Ajilon Finance releases 2009 Finance and Accounting Salary Guide
Despite the economic downturn, salaries for finance and accounting professionals are expected to remain strong in most regions across North America next year, according to the 2009 Salary Guide released by Ajilon Finance, an accounting and finance specialty recruitment and career advisement firm.
Finance and accounting professionals in San Francisco and San Mateo, CA, are expected to be among those cities with the highest increases next year at 20.4 percent, while salaries in finance-centric New York City will be up 14.1 percent compared to the average salary in other regions.
In conjunction with the Salary Guide, Ajilon Finance partnered with CFO Research Services to survey more than 400 chief financial officers and other senior finance executives about their outlook for compensation, careers and the workplace in 2009. According to this survey of CFOs, these executives revealed they do not expect a significant salary increase next year, with 49 percent of respondents expecting salaries to stay the same.
Other key findings from the 2009 Salary Guide reveal:
- Job Security = Stable: The majority of CFOs polled (60%) think their job security is about the same as it was last year, with only one-quarter feeling they have much/somewhat less job security compared to last year.
- Compensation #1 Job Consideration: Compensation package took the top spot when asked about the most important criteria in accepting a new job offer. Location and work-life balance came in second and third respectively, with company leadership and company stability coming in at fourth and fifth. Despite this, 53% of CFOs surveyed revealed that their companies have not increased compensation in the past six months to recruit or retain finance staff.
- Cost Control & Process Improvement, Top Priority: CFOs expect to become more involved in the operating side of their businesses, spending more time this year on cost control, business process improvement, corporate strategy, and financial analysis.
- Economic Slowdown -- To Be Continued: More than three-quarters of the finance executives surveyed do not anticipate economic recovery in the near term, and many indicate that investor expectations for company performance have been dampened. In fact, 41% of respondents said investors have lower expectations for company performance compared to a year ago, while only 20% said investors have higher expectations.
"This year we expanded our Salary Guide to reflect 75 of the top North American markets," said Janette Marx, senior vice president of Ajilon Finance. "While our Guide reveals that salaries for finance and accounting professionals will remain strong in most markets next year, this is no time for complacency. Accounting and finance professionals should become more involved in the operations of their businesses as well as obtain additional training on new financial reporting standards such as IFRS and XBRL so they become indispensable to their companies in the years ahead."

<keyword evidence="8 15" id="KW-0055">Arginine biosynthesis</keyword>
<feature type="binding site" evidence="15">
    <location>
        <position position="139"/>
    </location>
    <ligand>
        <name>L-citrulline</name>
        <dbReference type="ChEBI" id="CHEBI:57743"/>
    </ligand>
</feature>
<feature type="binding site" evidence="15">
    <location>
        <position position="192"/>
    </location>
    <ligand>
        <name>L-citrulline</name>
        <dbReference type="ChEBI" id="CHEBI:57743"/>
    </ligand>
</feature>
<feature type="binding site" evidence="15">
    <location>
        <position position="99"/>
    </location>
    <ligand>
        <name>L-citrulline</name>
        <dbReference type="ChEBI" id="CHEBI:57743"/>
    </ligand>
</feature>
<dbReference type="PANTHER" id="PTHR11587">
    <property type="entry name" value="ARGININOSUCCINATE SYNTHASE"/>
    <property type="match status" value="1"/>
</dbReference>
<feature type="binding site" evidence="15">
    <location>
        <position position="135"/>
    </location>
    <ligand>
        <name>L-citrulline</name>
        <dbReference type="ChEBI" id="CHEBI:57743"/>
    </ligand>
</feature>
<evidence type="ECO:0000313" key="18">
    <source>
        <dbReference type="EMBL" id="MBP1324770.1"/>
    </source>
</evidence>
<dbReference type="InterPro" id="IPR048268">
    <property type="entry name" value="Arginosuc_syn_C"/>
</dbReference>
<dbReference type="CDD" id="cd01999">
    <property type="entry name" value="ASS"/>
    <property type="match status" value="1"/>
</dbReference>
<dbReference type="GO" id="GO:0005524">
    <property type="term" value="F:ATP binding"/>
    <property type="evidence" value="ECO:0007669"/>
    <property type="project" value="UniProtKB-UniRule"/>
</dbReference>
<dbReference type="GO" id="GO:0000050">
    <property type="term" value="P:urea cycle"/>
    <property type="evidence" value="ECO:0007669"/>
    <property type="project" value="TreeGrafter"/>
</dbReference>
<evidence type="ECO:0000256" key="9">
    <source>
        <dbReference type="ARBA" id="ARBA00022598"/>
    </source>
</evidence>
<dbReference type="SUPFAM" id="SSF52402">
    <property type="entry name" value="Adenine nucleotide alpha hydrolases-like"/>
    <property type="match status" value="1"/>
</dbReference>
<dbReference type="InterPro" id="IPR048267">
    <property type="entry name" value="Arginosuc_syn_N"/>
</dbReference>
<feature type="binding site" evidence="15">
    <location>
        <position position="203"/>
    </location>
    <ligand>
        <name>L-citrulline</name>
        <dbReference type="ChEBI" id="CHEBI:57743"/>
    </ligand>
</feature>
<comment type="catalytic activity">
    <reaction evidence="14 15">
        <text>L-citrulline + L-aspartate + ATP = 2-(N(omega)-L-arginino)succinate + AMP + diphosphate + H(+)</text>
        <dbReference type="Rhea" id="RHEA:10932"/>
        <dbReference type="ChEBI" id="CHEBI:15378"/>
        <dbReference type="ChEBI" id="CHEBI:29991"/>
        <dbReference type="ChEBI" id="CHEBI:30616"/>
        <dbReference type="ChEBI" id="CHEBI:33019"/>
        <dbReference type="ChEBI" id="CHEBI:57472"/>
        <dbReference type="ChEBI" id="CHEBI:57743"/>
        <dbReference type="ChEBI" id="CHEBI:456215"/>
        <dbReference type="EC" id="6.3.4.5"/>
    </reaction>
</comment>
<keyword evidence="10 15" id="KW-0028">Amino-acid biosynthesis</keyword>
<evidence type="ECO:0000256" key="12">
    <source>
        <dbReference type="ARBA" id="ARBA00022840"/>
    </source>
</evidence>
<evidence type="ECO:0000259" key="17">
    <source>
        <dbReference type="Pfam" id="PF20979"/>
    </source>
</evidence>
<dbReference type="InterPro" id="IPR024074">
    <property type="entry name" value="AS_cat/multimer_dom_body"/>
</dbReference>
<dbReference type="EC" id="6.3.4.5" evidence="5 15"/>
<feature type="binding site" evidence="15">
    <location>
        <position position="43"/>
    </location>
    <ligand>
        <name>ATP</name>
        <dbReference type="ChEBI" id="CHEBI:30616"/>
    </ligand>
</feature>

For more information or a full copy of Ajilon Finance's 2009 Salary Guide, call 1.866.GO AJILON.
Ajilon Finance Salary Guide Methodology:
The Ajilon Finance Salary Guide reflects feedback from Ajilon Finance staffing professionals across the country and reveals the estimated regional salary ranges for various finance and accounting positions. Salary ranges vary depending on the location, job description (private industry, public accounting or data entry and payroll) and size of company (under $250 million in revenues, between $250 million and $1 billion and revenues, or over $1 billion in revenues).
Voice of the Editor
Which isn’t completely true. I mean, occasionally I drop by when I manage to sneak out of the nonstop frat party over at Going Concern, but I’m mostly a wallflower over there. I’m happy to say that I’ve been given express permission (or explicit orders, if you like) to wander over here to AccountingWEB more often.
Why is that, you might ask? My job is to replace the irreplaceable Gail Perry as Editor-in-Chief. What does that mean? I don’t really know! I think it’ll be fun getting a feel for things, throwing in my own thoughts here and there, and listening to the discussions you’re having about the accounting profession.